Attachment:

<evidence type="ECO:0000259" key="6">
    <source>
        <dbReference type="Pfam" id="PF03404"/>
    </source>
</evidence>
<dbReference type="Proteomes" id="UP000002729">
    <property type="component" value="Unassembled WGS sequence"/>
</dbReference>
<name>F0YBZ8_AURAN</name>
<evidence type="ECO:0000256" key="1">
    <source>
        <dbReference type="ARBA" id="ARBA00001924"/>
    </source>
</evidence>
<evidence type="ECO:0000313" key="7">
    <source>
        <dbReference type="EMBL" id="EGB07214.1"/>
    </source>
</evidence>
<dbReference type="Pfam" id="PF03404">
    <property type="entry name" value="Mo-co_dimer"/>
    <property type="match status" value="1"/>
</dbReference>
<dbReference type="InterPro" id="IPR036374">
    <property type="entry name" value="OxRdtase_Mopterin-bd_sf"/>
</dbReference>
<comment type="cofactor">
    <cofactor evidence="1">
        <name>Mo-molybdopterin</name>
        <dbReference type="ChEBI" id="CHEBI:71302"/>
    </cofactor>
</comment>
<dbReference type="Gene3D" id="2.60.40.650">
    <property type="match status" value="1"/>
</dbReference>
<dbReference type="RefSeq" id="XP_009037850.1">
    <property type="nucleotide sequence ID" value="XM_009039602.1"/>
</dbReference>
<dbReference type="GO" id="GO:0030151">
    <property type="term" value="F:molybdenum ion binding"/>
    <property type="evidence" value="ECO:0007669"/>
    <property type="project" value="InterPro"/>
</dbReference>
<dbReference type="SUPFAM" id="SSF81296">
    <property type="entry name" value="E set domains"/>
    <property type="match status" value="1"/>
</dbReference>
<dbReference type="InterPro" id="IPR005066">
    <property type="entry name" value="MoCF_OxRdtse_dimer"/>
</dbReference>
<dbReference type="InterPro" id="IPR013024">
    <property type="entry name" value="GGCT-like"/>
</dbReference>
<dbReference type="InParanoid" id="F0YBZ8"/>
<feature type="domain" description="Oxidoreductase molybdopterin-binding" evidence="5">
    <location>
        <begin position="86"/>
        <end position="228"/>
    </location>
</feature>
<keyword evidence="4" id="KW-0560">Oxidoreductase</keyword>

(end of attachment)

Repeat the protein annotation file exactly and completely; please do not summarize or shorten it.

<evidence type="ECO:0000259" key="6">
    <source>
        <dbReference type="Pfam" id="PF03404"/>
    </source>
</evidence>
<dbReference type="Proteomes" id="UP000002729">
    <property type="component" value="Unassembled WGS sequence"/>
</dbReference>
<name>F0YBZ8_AURAN</name>
<evidence type="ECO:0000256" key="1">
    <source>
        <dbReference type="ARBA" id="ARBA00001924"/>
    </source>
</evidence>
<evidence type="ECO:0000313" key="7">
    <source>
        <dbReference type="EMBL" id="EGB07214.1"/>
    </source>
</evidence>
<dbReference type="Pfam" id="PF03404">
    <property type="entry name" value="Mo-co_dimer"/>
    <property type="match status" value="1"/>
</dbReference>
<dbReference type="InterPro" id="IPR036374">
    <property type="entry name" value="OxRdtase_Mopterin-bd_sf"/>
</dbReference>
<comment type="cofactor">
    <cofactor evidence="1">
        <name>Mo-molybdopterin</name>
        <dbReference type="ChEBI" id="CHEBI:71302"/>
    </cofactor>
</comment>
<dbReference type="Gene3D" id="2.60.40.650">
    <property type="match status" value="1"/>
</dbReference>
<dbReference type="RefSeq" id="XP_009037850.1">
    <property type="nucleotide sequence ID" value="XM_009039602.1"/>
</dbReference>
<dbReference type="GO" id="GO:0030151">
    <property type="term" value="F:molybdenum ion binding"/>
    <property type="evidence" value="ECO:0007669"/>
    <property type="project" value="InterPro"/>
</dbReference>
<dbReference type="SUPFAM" id="SSF81296">
    <property type="entry name" value="E set domains"/>
    <property type="match status" value="1"/>
</dbReference>
<dbReference type="InterPro" id="IPR005066">
    <property type="entry name" value="MoCF_OxRdtse_dimer"/>
</dbReference>
<dbReference type="InterPro" id="IPR013024">
    <property type="entry name" value="GGCT-like"/>
</dbReference>
<dbReference type="InParanoid" id="F0YBZ8"/>
<feature type="domain" description="Oxidoreductase molybdopterin-binding" evidence="5">
    <location>
        <begin position="86"/>
        <end position="228"/>
    </location>
</feature>
<keyword evidence="4" id="KW-0560">Oxidoreductase</keyword>